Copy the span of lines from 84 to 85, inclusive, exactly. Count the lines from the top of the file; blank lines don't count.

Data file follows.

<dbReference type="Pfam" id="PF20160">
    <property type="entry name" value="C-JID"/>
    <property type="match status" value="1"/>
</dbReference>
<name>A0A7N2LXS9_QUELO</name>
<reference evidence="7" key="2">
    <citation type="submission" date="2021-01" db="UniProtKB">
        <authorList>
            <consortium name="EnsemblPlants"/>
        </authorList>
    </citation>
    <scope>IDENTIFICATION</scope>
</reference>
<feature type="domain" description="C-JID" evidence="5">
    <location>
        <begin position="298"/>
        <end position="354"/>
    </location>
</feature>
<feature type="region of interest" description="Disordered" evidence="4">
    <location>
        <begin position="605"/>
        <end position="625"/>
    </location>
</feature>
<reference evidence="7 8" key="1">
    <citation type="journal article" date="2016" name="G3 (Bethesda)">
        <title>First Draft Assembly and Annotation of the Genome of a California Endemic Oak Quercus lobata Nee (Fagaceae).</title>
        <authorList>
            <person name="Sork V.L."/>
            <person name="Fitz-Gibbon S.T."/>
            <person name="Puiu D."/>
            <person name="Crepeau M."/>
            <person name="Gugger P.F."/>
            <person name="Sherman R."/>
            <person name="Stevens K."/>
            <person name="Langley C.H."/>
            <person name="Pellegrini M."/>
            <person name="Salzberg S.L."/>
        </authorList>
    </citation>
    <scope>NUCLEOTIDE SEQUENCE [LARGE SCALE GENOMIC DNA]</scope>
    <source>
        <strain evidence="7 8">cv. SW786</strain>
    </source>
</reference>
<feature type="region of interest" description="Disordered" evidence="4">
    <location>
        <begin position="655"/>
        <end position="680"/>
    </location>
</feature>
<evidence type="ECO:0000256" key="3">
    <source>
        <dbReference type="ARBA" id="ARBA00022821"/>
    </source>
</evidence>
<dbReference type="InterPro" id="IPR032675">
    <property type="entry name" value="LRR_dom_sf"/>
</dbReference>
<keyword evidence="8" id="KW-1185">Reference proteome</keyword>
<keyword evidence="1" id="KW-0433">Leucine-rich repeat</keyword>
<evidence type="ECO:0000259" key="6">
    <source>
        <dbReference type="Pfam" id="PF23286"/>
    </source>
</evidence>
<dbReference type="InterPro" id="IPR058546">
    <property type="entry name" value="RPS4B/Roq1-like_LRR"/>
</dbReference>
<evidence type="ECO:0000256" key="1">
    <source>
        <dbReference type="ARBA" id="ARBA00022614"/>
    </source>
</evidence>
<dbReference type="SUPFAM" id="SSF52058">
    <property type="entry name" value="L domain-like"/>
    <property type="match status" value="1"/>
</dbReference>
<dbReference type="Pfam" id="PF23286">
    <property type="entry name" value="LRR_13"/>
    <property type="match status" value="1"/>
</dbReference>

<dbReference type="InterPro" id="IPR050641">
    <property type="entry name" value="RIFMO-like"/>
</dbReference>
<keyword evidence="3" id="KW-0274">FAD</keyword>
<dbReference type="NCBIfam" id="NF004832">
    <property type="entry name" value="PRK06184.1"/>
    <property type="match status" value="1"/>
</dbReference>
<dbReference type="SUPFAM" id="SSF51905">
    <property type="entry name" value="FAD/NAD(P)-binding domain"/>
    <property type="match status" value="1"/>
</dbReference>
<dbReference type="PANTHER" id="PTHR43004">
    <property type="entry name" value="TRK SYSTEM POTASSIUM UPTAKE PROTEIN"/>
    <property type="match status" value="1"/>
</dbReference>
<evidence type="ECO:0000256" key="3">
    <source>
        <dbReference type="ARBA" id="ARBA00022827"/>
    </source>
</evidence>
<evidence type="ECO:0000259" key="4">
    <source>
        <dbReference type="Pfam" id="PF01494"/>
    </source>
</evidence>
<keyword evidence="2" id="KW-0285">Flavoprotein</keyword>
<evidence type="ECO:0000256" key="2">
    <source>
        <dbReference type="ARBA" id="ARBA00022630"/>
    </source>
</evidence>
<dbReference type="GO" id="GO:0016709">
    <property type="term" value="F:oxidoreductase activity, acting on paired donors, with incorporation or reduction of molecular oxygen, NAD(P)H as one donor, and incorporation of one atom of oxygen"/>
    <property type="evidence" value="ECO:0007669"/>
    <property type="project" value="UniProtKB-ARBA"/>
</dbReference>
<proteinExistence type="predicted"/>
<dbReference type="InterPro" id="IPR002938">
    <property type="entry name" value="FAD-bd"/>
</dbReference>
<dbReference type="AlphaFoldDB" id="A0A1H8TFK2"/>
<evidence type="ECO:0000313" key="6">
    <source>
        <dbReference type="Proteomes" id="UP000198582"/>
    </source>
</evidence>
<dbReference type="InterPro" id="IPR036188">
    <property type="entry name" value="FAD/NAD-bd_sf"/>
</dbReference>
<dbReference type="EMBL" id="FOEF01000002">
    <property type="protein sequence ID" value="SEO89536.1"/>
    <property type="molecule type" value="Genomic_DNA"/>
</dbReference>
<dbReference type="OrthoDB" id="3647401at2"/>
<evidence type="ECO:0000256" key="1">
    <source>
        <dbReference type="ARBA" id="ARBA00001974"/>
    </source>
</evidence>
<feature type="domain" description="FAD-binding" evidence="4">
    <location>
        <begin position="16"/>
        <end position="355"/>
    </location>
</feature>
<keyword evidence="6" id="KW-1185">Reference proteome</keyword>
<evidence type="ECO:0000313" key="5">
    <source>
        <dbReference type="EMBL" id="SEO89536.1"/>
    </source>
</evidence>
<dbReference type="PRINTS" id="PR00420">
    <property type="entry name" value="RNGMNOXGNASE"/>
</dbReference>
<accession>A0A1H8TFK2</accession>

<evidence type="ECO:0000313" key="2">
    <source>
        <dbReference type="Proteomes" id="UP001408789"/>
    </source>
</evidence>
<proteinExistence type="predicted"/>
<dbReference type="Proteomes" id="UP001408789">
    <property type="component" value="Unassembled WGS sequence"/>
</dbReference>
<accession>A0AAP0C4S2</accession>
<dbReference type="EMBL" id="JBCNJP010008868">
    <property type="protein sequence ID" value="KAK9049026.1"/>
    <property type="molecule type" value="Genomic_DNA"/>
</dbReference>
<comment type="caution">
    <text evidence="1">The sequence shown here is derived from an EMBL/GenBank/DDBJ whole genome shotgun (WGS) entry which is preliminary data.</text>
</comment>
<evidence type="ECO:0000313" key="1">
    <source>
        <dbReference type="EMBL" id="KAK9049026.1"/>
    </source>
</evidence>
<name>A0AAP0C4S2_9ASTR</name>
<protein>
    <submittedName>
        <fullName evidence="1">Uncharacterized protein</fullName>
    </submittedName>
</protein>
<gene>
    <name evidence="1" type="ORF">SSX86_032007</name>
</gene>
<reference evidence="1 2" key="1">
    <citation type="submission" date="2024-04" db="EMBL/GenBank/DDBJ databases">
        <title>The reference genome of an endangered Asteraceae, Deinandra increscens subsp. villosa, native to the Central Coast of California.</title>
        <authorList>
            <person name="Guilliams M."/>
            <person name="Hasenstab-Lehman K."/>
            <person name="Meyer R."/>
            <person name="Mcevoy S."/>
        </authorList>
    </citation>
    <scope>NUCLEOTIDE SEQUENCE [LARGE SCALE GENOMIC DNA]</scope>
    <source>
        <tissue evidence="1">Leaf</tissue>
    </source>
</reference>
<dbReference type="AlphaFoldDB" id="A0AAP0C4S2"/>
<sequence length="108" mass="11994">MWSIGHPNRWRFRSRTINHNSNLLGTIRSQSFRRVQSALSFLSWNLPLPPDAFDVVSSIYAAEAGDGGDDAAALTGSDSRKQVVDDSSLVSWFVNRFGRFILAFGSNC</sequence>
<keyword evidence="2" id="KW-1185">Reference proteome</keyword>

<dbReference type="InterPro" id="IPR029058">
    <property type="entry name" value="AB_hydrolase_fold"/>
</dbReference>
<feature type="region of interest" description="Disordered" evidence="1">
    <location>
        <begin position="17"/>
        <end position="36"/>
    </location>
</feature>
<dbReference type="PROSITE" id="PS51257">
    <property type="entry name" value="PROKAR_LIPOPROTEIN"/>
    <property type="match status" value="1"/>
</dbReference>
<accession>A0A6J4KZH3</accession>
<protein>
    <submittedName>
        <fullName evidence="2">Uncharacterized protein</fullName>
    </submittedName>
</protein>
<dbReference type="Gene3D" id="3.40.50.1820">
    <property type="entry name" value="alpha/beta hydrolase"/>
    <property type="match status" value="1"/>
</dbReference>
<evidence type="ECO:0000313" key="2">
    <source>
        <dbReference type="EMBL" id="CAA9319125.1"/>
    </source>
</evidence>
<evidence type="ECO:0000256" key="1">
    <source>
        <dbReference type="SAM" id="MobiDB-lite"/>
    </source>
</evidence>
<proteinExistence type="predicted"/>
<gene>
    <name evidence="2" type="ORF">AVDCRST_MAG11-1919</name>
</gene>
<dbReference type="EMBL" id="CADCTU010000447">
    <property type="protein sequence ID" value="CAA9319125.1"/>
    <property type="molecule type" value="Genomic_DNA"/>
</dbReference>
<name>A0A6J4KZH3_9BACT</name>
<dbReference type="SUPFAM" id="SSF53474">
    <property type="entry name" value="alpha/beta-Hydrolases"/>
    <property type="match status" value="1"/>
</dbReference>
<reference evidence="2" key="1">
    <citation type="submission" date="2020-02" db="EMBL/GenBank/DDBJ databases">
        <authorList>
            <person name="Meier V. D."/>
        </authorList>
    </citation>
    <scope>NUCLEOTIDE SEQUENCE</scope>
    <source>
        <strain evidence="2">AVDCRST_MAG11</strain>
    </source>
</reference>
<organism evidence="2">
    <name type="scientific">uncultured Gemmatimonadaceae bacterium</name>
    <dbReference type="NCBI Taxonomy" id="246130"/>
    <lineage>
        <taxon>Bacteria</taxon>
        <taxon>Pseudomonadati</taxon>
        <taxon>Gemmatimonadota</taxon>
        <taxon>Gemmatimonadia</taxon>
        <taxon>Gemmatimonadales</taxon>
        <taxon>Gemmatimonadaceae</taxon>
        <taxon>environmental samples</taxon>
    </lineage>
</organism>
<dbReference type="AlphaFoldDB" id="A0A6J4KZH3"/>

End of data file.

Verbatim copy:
<dbReference type="InterPro" id="IPR050641">
    <property type="entry name" value="RIFMO-like"/>